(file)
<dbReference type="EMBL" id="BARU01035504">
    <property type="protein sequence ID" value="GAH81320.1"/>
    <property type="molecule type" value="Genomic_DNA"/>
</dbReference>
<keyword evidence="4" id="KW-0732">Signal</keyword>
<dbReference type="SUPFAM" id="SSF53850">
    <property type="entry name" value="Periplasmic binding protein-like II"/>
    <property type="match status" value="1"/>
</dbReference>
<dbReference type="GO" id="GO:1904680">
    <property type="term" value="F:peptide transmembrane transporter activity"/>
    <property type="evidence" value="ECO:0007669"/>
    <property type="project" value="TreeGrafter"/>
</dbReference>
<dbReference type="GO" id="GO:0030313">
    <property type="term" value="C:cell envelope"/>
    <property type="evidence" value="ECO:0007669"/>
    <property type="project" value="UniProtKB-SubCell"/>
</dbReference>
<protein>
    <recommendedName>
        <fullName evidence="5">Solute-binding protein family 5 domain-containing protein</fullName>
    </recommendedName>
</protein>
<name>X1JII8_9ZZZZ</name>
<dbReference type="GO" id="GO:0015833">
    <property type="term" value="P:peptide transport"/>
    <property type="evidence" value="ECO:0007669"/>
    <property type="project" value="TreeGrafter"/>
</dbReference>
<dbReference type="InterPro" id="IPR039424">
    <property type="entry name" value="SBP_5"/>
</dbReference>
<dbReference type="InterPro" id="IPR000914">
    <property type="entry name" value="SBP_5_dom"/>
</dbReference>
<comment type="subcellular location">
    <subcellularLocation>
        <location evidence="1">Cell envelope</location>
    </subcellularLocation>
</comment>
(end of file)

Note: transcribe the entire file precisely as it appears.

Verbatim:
<dbReference type="EMBL" id="BARU01035504">
    <property type="protein sequence ID" value="GAH81320.1"/>
    <property type="molecule type" value="Genomic_DNA"/>
</dbReference>
<keyword evidence="4" id="KW-0732">Signal</keyword>
<dbReference type="SUPFAM" id="SSF53850">
    <property type="entry name" value="Periplasmic binding protein-like II"/>
    <property type="match status" value="1"/>
</dbReference>
<dbReference type="GO" id="GO:1904680">
    <property type="term" value="F:peptide transmembrane transporter activity"/>
    <property type="evidence" value="ECO:0007669"/>
    <property type="project" value="TreeGrafter"/>
</dbReference>
<dbReference type="GO" id="GO:0030313">
    <property type="term" value="C:cell envelope"/>
    <property type="evidence" value="ECO:0007669"/>
    <property type="project" value="UniProtKB-SubCell"/>
</dbReference>
<protein>
    <recommendedName>
        <fullName evidence="5">Solute-binding protein family 5 domain-containing protein</fullName>
    </recommendedName>
</protein>
<name>X1JII8_9ZZZZ</name>
<dbReference type="GO" id="GO:0015833">
    <property type="term" value="P:peptide transport"/>
    <property type="evidence" value="ECO:0007669"/>
    <property type="project" value="TreeGrafter"/>
</dbReference>
<dbReference type="InterPro" id="IPR039424">
    <property type="entry name" value="SBP_5"/>
</dbReference>
<dbReference type="InterPro" id="IPR000914">
    <property type="entry name" value="SBP_5_dom"/>
</dbReference>
<comment type="subcellular location">
    <subcellularLocation>
        <location evidence="1">Cell envelope</location>
    </subcellularLocation>
</comment>